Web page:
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Gilbert: Flyers in much different position just one year after Game 7 loss

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Chuck Fletcher, Philadelphia Flyers offseason

One year ago today, Flyers fans woke up disappointed and frustrated. The Philadelphia Flyers’ last playoff game was one year ago yesterday: September 5th, 2020. A Game 7 loss at the hands of the New York Islanders in the Stanley Cup Quarterfinals ended the Flyers’ run.

But along with the disappointment and frustration –– or, rather, when that wore off –– there was some hope.

After a months-long pause due to COVID-19, the Flyers picked up where they left off by earning the No. 1 seed in a Round Robin Tournament. They then won their first playoff series since 2012, taking down the Montreal Canadiens in six games.

It wasn’t the cleanest playoff series win, but it was a playoff series win nonetheless. However, after taking care of business against Montreal, a familiar foe wore down the Flyers.

The Islanders won Game 1 4-0 and took a 3-1 series lead through four games. The Flyers won Game 5 in overtime and Game 6 in double overtime to force Game 7, but they ran out of gas. The Islanders ended the series the same way they started it, with a 4-0 shutout victory.

That game was just one year ago, but it feels like so much longer.

After the pain wore off, the Flyers had plenty of hope heading into the offseason. They had almost all of the important parts of their roster slated to return for the 2020-21 NHL season. The Flyers were rather comfortable with their roster and that’s when teams can be vulnerable.

One month after Game 7, Matt Niskanen announced his retirement. Justin Braun, who was a pending free agent, was re-signed on the same day.

The loss of Niskanen was a bit worrisome. Rather than go out and sign a replacement for Niskanen, Chuck Fletcher and the Flyers had Braun and internal options to cover the top two defensive pairs.

Or at least they thought.

Braun ended up playing the most with Ivan Provorov on the top pair last year, but that was only because of Philippe Myers’ struggles. Myers was being counted on to take that next step forward as a top-four defenseman and that didn’t come to fruition. He showed flashes of that potential, but those were rare occurrences.

The Flyers ended the 2019-20 season with a bitter taste in their mouths, but still with some hope for another playoff run in 2021. That wasn’t the case.

Myers didn’t take advantage of his opportunity on the top pair and he was just one of many players who took a step back last season. The 2021 season was a disaster for the Flyers. They got out to a good record, but it wasn’t sustainable. Then, most of the roster got hit with COVID and an already compressed schedule became even more condensed in March and April.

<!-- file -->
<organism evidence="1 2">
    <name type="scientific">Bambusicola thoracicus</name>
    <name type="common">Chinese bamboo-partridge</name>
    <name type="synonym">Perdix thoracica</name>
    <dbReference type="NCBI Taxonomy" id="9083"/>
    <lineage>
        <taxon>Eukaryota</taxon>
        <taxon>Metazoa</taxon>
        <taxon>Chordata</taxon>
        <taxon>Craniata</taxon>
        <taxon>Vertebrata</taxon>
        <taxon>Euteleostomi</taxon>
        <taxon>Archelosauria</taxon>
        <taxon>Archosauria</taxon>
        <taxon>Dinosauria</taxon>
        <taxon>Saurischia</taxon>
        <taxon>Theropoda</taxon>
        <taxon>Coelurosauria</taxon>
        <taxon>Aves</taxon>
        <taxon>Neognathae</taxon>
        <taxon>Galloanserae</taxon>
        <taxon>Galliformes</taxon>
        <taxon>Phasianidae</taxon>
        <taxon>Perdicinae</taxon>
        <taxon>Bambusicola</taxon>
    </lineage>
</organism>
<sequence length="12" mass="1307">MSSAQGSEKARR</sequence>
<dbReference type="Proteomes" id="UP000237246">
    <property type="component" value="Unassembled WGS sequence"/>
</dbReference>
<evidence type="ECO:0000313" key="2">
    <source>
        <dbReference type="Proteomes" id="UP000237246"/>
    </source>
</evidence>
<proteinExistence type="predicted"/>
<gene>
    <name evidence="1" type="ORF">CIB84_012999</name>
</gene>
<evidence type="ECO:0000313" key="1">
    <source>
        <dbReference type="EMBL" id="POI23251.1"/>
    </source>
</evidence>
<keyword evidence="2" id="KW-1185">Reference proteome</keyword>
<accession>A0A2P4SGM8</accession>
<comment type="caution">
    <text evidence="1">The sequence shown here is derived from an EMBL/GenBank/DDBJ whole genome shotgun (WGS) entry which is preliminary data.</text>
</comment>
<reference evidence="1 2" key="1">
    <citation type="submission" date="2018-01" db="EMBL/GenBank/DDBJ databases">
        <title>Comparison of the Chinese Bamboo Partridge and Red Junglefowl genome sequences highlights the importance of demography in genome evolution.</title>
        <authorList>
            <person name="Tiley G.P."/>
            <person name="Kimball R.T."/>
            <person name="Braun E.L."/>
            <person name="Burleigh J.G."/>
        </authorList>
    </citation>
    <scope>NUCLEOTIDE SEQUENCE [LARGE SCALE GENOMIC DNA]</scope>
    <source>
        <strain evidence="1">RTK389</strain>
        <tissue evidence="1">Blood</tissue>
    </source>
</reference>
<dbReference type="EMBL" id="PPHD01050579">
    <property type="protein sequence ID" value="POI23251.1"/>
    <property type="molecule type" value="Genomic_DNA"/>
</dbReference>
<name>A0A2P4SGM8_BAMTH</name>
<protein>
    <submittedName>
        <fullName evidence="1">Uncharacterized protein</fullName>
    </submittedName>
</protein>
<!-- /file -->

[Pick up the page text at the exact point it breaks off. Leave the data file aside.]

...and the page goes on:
The Flyers were a snowball rolling downhill. Fast. Carter Hart wasn’t himself in net, the defense in front of him was lackluster at best, and the forwards didn’t help much either. It was clear from the beginning of March that something needed to change. And it did this offseason.

It’s unfortunate because the playoff series win over Montreal looked like it was going to be the start of something. Not just another one-and-done.

But, it may have been the start of something after all: the beginning of the end.

The playoff loss to the Islanders started a horrendous eight months for the Flyers. A stagnant offseason gave way to a shortened training camp and season. The Flyers didn’t respond well to the schedule changes and the team’s identity was in question. It wasn’t just a bad loss here or there. It was bad loss after bad loss. Looking back on it, given the expectations, the 2021 season was one of the worst Flyers seasons in recent memory.

It was clear that changes had to be made. Chuck Fletcher had his hands tied a bit during the season with the flat cap, but he was wheeling and dealing over the summer.

Fletcher struck early and often this offseason. In just a week, Fletcher made various moves. The Flyers traded Robert Hagg, Shayne Gostisbehere, Philippe Myers, Nolan Patrick, Jakub Voracek and multiple draft picks (including the 2021 first-rounder) for Cam Atkinson, Ryan Ellis, and Rasmus Ristolainen. It was a major shakeup to give the Flyers some new energy both on and off the ice.

After that, Fletcher added a few depth pieces in free agency in Martin Jones, Nate Thompson, and Keith Yandle. The Flyers are now a much more experienced team with multiple veteran leaders after those signings. But he wasn’t done there. He also signed veteran forward Derick Brassard to a one-year contract to give the Flyers a safety net in the bottom six.

Oh yeah, Fletcher also signed restricted free agents Carter Hart and Travis Sanheim. He locked up Sean Couturier (eight years) and Joel Farabee (six years) to long-term contract extensions as well.

The Flyers are a very different team than they were just two months ago. In early July, there were still questions about the Flyers’ top offseason targets (Dougie Hamilton, Seth Jones, etc.) and just how much Fletcher would do. Two months later, we have the answers and a lot more activity than expected.

Those two months changed a lot, and the last 12 months have been a rollercoaster for the Flyers. One year ago, there was hope for that group of players to make another run in 2021. Now, after the hellscape that was the 2021 season, there’s renewed hope and energy around a much different Flyers team.

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